quotes John as stating that it is an "outrage" that the Arabs are still in Hebron.
The next paragraph is a transition to the rest of the article and states: "Settlers like the Chaikens have turned the more than 114 settlements that now dot the West Bank into hothouses for the growth of terrorism." Friedman writes that the Israeli authorities have recently uncovered six different Jewish undergrounds responsible for terrorist bombings and murders of Arabs across the West Bank. Most of these terrorist groups are affiliated with the Gush Emunim settlers movement and the Kach Party and continue to enjoy widespread support from Israeli society. Towards the end of the paragraph, an expert on West Bank affairs states "one day the settlers who support Gush Emunim or Kahane will commit an atrocity so grave that it will imperil Jews everywhere."
The article then goes on to describe various Israeli terrorist groups and profiles West Bank settlers who are involved in terrorist activities. The settlers' attempts to bomb and kill Arab residents and officials are recounted in detail. In addition, a separate article ("The American Connection"), also written by Friedman, details the American-Jewish support for organizations like Gush Emunim and the Kach Party.
C. The Chaikens' Response
The Chaikens contend that the Voice article is replete with misrepresentations and falsehoods. On a motion for summary judgment, I assume the Chaikens' version of the events is accurate. Specifically, John claims that his comments about "Western European values" and Jews becoming the "spiritual bosses" of the world were taken out of context in order to make him appear as a "vile, crude, person."
Affidavit of Marilyn Chaiken, dated January 3, 1993 ("M.Chaiken Aff."), at Ex. 2 (letter from John Chaiken). John also states that Friedman's version of the ritual haircut at the Mosque was substantially changed: the mosque was located on a spot holy to the Jewish people, the settlers waited until Arab prayers had finished, the Jewish contingent was made up of mostly women and children, and no one spit watermelon seeds onto the floor of the mosque. Id. Similarly, Marilyn claims that she never made the statements about the massacred settlers or slapped the Arab child in the Hebron marketplace. See M.Chaiken Aff. at PP 5-6. Finally, the Chaikens dispute the racist views attributed to them and contend that they have not turned the West Bank settlements into "hothouses for the growth of terrorism." M.Chaiken Aff. at Ex. 1.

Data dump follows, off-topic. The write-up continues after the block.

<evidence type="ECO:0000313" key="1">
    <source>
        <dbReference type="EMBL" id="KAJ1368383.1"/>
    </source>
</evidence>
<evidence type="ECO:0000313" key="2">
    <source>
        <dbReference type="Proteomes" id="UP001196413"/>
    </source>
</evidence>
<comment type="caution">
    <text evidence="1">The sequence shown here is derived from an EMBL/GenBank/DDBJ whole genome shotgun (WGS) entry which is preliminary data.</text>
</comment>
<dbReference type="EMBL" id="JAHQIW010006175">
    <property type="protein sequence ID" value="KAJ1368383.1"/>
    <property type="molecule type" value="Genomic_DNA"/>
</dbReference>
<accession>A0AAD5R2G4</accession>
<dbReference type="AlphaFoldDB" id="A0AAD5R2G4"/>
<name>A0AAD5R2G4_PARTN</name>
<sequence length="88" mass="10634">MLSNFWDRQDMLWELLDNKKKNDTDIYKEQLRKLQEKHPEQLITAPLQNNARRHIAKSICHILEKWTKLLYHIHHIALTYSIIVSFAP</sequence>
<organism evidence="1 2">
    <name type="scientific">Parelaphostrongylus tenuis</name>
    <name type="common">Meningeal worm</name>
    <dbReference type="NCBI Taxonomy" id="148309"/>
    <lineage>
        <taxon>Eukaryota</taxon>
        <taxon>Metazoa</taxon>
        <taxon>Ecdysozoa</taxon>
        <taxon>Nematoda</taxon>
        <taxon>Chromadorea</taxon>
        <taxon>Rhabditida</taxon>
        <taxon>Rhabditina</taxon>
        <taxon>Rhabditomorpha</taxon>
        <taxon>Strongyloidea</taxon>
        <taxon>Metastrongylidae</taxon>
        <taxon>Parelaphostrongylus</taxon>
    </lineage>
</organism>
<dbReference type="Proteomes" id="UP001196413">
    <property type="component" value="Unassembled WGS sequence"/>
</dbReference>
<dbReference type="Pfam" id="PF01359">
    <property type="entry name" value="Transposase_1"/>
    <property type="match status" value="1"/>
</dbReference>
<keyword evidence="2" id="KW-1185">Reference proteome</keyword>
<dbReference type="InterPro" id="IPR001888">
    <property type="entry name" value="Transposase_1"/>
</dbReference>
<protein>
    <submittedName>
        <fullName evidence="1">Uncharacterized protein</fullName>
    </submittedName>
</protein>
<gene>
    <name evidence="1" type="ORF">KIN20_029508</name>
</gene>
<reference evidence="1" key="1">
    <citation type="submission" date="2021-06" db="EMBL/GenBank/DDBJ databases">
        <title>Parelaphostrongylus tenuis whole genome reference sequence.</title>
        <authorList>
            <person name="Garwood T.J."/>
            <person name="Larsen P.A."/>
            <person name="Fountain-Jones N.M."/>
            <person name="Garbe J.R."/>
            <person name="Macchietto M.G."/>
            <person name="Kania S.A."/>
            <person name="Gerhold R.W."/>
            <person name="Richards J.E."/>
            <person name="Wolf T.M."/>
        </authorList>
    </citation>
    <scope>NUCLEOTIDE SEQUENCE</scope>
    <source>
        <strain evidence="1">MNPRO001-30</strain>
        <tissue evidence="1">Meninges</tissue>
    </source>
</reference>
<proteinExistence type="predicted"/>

Plaintiffs filed their Complaint in November, 1988. Plaintiffs allege that the Voice article defames them by attributing to them "criminal, vile, crude acts, and other acts holding them up to contempt and hatred." Complaint at P 6. Although it is nowhere stated that the Plaintiffs are terrorists or have engaged in terrorist activity, Plaintiffs also claim that the article implies they "were terrorists and supporters of terrorists and committed assault and battery, trespass and other unjustifiable violence against others and had used unseemly, obscene language, desecrated a Moslem place of worship and otherwise held the Plaintiffs up to ridicule, contempt, and hatred. . ." Id. at P 8. As a result of the article, the Chaikens further allege that they suffered emotional distress and humiliation and were investigated by the Israeli police. Id. at P 7.
In an Amendment to the Complaint, the Chaikens allege that the brunt of their injuries occurred in Massachusetts. On June 24, 1988, John Chaiken was stabbed in the Hebron marketplace by an Arab. The incident received coverage in the Israeli and American press. John later wrote an editorial detailing how the Arab who stabbed him had been trying to kill a settler for days. See Affidavit of E. McNamara, Counsel for Defendant, dated December 23, 1994 ("McNamara Aff."), at Ex. 30. The Chaikens amended their Complaint on December 18, 1992 to allege that this incident resulted from the Voice article, and that John's death in 1991 was hastened by the injuries he received in the attack.